human AI also evolved by solving constrained problems, one at a time. Life existed before the visual system , but once this was solved it moved on to do other things. In AI we have a number of sensory systems seemingly solved: Speech recognition, visual object recognition, and we are closing to certain output (motor) systems: NLP text synthesis systems seem a lot like the central pattern generators that control human gait, except for language. What seems to be missing is the "higher-level ", more abstract kernels that create intent, which are also difficult to train because we don't have a lot of meaningful datasets. Or maybe , we have too big datasets (the entirety of wikipedia) but we don't know how to encode it in a meaningful way for training. It's not clear however that these "integrating systems" are going to be fundamentally different to solve than other subsystems. It certainly doesn't seem to be so in the brain, since neocortex (which hosts both sensory and motor and higher level systems) is rather homogeneous. In any case, it seems we 're solving problems one after another without copying nature's designs, so it's not automatically true that we need to copy nature in order to keep solving more.
Do you have examples of those systems which are competitive in general use rather than specialized niches? The cloud offerings from Amazon, Google, etc. are good in the specific cases they’re trained on but fall off rapidly once you get new variants which a human would handle easily.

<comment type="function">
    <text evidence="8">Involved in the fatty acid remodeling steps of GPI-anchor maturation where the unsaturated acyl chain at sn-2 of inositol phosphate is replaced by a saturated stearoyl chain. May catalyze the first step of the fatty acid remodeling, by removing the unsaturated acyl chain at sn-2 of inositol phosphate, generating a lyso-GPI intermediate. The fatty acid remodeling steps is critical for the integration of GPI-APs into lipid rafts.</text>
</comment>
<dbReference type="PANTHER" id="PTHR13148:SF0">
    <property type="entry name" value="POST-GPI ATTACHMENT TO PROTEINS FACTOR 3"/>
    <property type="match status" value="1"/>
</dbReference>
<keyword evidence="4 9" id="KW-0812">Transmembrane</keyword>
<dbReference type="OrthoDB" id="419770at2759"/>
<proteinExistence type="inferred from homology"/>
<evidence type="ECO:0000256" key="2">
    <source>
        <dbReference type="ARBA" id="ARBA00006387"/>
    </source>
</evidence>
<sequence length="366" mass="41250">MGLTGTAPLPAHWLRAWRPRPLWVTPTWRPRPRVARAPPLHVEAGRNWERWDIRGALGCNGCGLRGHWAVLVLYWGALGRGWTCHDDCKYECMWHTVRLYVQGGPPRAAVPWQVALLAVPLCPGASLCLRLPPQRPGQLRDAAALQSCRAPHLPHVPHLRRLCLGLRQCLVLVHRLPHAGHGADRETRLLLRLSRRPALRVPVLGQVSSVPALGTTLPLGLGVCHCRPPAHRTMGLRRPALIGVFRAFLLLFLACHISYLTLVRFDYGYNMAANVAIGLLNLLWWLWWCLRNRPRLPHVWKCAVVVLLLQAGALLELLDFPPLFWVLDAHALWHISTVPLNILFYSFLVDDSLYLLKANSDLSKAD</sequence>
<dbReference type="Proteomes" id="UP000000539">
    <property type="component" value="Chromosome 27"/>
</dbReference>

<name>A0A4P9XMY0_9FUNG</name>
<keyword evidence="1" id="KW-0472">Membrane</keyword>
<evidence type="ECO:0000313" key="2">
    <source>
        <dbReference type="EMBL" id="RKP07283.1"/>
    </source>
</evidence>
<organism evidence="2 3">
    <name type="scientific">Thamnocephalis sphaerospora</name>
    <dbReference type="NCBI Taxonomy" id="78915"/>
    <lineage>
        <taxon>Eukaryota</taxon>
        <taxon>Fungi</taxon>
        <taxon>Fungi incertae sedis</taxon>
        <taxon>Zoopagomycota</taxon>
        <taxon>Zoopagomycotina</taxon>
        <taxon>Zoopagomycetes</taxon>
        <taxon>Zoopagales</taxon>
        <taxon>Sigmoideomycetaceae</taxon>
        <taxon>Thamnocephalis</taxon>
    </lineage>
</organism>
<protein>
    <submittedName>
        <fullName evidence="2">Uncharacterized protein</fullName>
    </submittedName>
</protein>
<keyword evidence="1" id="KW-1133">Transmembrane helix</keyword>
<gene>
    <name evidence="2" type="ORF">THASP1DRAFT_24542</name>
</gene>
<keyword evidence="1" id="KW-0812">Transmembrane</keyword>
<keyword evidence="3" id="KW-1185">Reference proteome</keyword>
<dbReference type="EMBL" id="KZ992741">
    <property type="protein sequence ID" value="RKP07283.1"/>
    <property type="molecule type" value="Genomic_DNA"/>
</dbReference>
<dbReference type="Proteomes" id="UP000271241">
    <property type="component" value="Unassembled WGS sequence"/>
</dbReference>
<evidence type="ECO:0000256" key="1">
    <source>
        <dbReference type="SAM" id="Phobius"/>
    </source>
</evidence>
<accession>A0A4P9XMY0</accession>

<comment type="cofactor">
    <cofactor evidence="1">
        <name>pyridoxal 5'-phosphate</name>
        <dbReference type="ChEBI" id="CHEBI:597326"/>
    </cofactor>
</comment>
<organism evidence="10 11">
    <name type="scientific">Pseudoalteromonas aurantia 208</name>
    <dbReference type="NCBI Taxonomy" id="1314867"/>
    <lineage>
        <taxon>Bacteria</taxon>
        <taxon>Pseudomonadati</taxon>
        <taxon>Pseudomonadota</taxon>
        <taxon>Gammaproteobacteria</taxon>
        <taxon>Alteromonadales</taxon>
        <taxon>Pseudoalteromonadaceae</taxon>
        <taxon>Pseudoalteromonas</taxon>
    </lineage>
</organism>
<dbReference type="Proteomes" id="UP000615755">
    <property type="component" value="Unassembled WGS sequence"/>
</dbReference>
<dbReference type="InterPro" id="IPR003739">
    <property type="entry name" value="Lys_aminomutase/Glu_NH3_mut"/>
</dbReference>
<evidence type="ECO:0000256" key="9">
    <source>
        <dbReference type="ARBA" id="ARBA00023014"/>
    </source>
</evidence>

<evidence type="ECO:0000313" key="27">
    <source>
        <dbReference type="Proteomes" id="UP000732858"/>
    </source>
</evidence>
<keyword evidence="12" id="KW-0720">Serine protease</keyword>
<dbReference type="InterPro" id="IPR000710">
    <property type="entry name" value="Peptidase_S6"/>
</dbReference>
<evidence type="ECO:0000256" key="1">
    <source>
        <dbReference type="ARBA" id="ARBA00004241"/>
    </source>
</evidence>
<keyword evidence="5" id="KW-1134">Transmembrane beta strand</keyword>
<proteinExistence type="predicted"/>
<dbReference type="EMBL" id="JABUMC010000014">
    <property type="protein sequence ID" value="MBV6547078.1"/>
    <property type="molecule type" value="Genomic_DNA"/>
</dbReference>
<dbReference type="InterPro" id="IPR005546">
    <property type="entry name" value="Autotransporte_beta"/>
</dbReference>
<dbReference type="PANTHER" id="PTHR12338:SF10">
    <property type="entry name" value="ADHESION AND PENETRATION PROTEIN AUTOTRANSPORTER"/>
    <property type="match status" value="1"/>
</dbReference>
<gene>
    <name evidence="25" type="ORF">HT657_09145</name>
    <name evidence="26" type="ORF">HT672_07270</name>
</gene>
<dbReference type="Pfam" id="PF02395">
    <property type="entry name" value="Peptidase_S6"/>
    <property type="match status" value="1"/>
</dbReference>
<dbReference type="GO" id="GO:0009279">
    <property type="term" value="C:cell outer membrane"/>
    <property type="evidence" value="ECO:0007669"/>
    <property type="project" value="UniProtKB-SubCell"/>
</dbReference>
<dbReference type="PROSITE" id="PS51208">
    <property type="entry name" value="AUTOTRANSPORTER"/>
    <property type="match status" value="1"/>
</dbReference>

Can't tell if sarcasm.
>You assert that an area of physics or mathematics familiar to few neuroscientists solves a fundamental problem in their field. Example: "The cerebellum is a tensor of rank 10^12; sensory and motor activity is contravariant and covariant vectors".
So yeah, I feel that it's pretty fringe (as you suggested).
So it is plausible that nature may have evolved to be affected by quantum effects.
Actually it's not so obvious that the brain is not differentiable. If you do a cursory search, you'll find quite a lot of research into biologically plausible mechanism for backpropagation. Not saying the brain does backprop, we just don't know and it's not outside of the realm of plausibility
In a sense, everything is affected by quantum effects. However, with neurons, they are generally large enough that quantum effects do not dominate. Voltage gated channels are dozens to hundreds of amino-acids long. Generally, there are hundreds to millions of ion channels in a cell membrane and the quantum tunneling of a few sodium ions in or out of the cell will generally not affect gestalt behavior of the cell, let alone a nervous system's long term state. Suffice to say, ion channels are not dominated by quantum behavior.